Online video is an evolving new business for content creators. Most video on the Internet is free. It may be supported by advertising, but the consumer does not have to pay in order to consume it other than with time. There are many companies, though, who charge for their content. Content owners, of course, want to make money on their content – and if they get direct revenue for it, that is what they prefer. There are few business models for online video today.
The first business model is video-on-demand. This is where a consumer pays to rent a piece of content for a limited amount of time, typically 24-48 hours. The content is usually downloaded on to a device, but it could be streamed as well. Companies using this model include Amazon and Apple. The second business model is subscription. This is where a consumer pays a set price per month to watch all of the content he or she wants. Companies using this model include Netflix and Hulu. The third business model is download-to-own. This is where a consumer purchases a digital copy of a piece of content and downloads it to their device. Companies that use this model include Apple.
Consumers in some part of the country are willing to pay more than others. Combing the revenues for the three business models mentioned above, we can analyze who spends and where they live. Consumers on the coast of California, living in and arond Chicago, and on the east coast are more likely to pay more for online video than consumers in other parts of the country.
The zip codes where people are, on average, willing to spend the most per resident are:
- 07078 – Short Hills, NJ
- 22066 – Great Falls, VA
- 10007 – New York, NY
- 10514 – Chappaqua, NY
- 60043 – Kenilworth, IL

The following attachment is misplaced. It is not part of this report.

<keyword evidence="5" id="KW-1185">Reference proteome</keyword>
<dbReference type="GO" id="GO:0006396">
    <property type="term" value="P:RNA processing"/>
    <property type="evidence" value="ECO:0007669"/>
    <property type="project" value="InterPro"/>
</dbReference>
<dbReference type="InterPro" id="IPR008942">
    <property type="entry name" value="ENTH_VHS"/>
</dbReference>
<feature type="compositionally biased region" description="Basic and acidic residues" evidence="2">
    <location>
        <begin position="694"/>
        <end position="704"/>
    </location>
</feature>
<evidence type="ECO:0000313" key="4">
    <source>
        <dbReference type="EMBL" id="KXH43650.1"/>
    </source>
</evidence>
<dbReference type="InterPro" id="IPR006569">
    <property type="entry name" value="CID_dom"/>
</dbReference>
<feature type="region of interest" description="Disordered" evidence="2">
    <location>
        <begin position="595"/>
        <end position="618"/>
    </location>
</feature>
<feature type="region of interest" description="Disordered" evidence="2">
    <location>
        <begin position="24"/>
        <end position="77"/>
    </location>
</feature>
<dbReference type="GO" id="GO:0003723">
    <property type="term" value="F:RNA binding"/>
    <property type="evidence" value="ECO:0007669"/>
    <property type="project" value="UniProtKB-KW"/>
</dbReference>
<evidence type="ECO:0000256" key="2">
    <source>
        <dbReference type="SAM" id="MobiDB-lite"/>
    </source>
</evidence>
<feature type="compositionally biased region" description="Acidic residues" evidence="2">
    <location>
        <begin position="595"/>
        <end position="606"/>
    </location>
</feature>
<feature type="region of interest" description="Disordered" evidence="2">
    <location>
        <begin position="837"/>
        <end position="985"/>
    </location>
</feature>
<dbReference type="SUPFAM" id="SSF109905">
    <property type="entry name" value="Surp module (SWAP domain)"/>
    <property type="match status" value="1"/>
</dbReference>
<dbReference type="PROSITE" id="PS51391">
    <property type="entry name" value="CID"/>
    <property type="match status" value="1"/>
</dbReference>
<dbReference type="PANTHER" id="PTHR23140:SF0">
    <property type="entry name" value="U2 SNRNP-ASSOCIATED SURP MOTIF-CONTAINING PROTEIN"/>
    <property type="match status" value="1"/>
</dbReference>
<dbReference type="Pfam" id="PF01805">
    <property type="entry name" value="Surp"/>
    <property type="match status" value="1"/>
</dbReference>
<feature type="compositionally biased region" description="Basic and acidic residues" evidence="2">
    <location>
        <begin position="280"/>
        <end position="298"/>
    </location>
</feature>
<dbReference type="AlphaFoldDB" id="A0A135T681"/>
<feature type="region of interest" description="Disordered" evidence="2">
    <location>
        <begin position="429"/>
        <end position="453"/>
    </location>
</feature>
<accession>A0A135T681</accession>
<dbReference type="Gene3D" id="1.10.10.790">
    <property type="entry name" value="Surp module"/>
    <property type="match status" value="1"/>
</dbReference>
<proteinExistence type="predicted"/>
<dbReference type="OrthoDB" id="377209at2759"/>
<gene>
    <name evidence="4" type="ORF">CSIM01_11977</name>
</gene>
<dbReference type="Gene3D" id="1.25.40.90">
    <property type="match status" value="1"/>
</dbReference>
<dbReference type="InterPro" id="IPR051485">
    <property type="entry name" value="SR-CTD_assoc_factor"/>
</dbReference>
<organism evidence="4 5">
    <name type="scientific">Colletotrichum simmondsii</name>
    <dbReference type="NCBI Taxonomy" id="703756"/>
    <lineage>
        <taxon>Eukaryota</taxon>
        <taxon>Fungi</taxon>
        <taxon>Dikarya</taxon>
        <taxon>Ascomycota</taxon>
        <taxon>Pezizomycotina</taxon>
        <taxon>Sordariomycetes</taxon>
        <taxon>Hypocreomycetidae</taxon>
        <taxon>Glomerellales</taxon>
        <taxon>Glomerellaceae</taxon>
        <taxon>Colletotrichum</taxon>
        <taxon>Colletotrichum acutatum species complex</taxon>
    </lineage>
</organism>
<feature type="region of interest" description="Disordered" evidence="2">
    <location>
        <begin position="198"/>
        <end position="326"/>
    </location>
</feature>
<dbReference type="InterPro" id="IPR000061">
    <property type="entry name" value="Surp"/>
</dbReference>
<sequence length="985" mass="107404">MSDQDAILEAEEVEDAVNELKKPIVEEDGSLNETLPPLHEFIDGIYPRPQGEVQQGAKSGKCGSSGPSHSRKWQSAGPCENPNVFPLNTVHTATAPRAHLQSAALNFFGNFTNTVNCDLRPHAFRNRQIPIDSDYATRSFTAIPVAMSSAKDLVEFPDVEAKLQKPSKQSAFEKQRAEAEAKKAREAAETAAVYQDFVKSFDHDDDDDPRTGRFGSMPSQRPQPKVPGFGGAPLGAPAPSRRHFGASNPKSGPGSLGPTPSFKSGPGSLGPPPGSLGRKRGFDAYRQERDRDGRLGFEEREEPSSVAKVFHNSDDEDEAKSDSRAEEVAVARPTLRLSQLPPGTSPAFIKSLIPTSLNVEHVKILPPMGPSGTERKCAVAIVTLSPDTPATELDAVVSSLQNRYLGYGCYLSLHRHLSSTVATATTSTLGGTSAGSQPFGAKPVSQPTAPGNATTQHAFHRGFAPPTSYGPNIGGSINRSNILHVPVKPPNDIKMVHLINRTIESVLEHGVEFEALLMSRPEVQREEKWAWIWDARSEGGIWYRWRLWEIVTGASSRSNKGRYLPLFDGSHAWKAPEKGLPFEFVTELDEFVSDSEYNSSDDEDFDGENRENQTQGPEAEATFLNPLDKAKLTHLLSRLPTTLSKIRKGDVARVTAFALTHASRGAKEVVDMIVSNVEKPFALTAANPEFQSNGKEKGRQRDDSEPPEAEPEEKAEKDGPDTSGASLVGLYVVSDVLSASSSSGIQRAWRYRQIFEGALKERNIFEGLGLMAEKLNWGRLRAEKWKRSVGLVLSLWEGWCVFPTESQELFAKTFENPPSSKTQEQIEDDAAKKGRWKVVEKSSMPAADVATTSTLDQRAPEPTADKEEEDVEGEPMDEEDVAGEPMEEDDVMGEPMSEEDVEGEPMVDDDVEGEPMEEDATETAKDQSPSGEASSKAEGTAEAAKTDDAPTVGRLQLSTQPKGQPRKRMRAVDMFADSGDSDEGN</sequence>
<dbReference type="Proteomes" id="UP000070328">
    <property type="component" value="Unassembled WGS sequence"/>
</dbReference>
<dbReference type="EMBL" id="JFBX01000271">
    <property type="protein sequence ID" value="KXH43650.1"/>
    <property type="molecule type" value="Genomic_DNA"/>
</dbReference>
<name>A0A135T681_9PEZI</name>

Residents in each of these areas spend $4.57 or more per resident per year for streaming and downloading video.
Another method of looking at consumers is through tapestry segmentation. Esri, a geographic information systems company which also does data analysis, developed a tapestry segmentation that classifies US residential neighborhoods into 65 unique market segments based on socioeconomic and demographic characteristics.
A recent analysis of online video viewers (both those who did and did not pay) found that the segment that has the biggest presence in the top online video viewers are Dorms to Diplomas, Metro Renters, Laptops and Lattes, Trendsetters, and Military Proximity residents. Residents of these segments, though, are not as willing as others to pay for online video. For example almost no segments where Dorms to Diplomas residents are dominant have an online video spend index of 200 or more. That means this group is willing to watch online – if it’s free.
Residents of Top Rung are willing to pay for online video. Over 99% of the census block groups dominated by this segment have an average of at least $2.72 spent on online video per resident per year – and many have much more. This is twice the average American household. This is clearly a segment to target. Connoisseurs are also willing to spend. Over 73% of the census block groups where that segment is dominant is willing to spend at least $2.72.
Who are the residents in these lucrative segments for online video? Residents of Top Rung neighborhoods are mature, married, highly educated, and wealthy. The median age is 44.2 years and the median household income is $182,041.
Lifemodes and Urbanization can also be used to classify consumers. Segments within a LifeMode group share an experience such as being born in the same period or a trait such as affluence. Urbanization groups share a locale, from the urban canyons of the largest cities to the rural lanes of villages or farms. High Society (one of the LifeMode segments) residents are willing to pay for online video. Over 80.5% of census block groups where this tapestry segment is dominant have residents who, on average, spend $2 or more per year on online video. This information can be used to help inform companies on who and where to target their services.